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Welcome to Oak Hill Cottage, Mansfield, Ohio’s meticulously restored and preserved Gothic Revival style landmark. While the term cottage today connotes a small dwelling, Oak Hill was built at a time when the term included substantial country cottage-villas, and many visitors today are surprised at its size.

It would be difficult to find a better documented mid-nineteenth century house than Oak Hill, having been featured with interior and exterior photos in an 1896 county atlas and the focal point of Louis Bromfield’s first novel, The Green Bay Tree.

The Cottage was built for his family in 1847 by John Riley Robinson, a railroad builder, mine engineer, and all-around capitalist who situated it beside an ancient oak tree on a hill overlooking the town. From 1864 it was owned by Dr. Johannes Jones and his heirs until 1965 when the Historical Society purchased it and opened it as a house museum in 1984. Dr. Jones travelled city to city in his medical practice, advertising ahead of his arrivals and charging enormous fees for his cures.  All the furnishings and artifacts throughout the house belonged to the Jones family, including clothing, photographs, furniture, and personal belongings from Victorian times.

Attractions

Welcome to Oak Hill Cottage, Mansfield, Ohio’s meticulously restored and preserved Gothic Revival style landmark. While the term cottage today connotes a small dwelling, Oak Hill was built at a time when the term included substantial country cottage-villas, and many visitors today are surprised at its size.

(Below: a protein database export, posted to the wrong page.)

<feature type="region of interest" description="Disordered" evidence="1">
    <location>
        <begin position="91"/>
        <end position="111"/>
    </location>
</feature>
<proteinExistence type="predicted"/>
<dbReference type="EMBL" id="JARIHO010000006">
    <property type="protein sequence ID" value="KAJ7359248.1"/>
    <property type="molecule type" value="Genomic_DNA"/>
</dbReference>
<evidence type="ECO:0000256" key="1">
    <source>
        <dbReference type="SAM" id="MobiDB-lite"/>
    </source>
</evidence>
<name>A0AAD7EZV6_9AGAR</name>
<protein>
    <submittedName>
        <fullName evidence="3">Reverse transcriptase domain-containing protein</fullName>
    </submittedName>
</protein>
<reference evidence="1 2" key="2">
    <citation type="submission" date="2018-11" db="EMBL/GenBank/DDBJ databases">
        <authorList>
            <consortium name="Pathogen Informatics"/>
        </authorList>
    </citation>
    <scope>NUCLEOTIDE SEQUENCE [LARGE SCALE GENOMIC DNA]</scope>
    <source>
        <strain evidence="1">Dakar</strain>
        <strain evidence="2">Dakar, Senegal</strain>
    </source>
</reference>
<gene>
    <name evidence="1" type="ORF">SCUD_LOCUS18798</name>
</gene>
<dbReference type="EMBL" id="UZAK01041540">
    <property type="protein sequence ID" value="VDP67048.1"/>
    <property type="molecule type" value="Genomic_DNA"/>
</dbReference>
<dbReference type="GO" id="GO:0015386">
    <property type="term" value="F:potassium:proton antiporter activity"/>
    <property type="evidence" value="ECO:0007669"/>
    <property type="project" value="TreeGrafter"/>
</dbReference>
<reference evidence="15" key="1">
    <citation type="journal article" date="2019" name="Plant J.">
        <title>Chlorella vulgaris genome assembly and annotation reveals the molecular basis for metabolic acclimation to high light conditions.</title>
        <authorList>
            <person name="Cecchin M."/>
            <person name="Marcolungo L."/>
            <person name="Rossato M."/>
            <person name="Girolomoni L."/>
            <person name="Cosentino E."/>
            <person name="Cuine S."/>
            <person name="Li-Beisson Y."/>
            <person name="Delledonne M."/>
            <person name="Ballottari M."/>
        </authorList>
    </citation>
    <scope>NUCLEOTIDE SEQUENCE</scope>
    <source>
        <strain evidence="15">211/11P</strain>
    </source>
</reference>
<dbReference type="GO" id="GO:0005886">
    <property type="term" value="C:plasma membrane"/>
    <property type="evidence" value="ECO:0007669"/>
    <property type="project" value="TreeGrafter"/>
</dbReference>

It would be difficult to find a better documented mid-nineteenth century house than Oak Hill, having been featured with interior and exterior photos in an 1896 county atlas and the focal point of Louis Bromfield’s first novel, The Green Bay Tree.

The Cottage was built for his family in 1847 by John Riley Robinson, a railroad builder, mine engineer, and all-around capitalist who situated it beside an ancient oak tree on a hill overlooking the town. From 1864 it was owned by Dr. Johannes Jones and his heirs until 1965 when the Historical Society purchased it and opened it as a house museum in 1984. Dr. Jones travelled city to city in his medical practice, advertising ahead of his arrivals and charging enormous fees for his cures.  All the furnishings and artifacts throughout the house belonged to the Jones family, including clothing, photographs, furniture, and personal belongings from Victorian times.

contact
Sheryl Weber
310 Srpingmill St.
Mansfield, OH 44903
419-524-1765

tour information

  • Tours:  Tours can be arranged for any day of the week
  • Tour Length:  45-60  minutes, guide service available
  • Reservations Required:  Yes
  • Maximum Group Size:  1 coach at a time-4 per day.
  • Payment Policy:  Cash, pay-on-site, check, $25 deposit due one week before tour.
  • Complimentary Policy:  Driver and escort
  • Motorcoach Parking:  curbside in front of Oak Hill Cottage
  • Restrooms Available: 1
  • Group Tour Price: $5.00 per person
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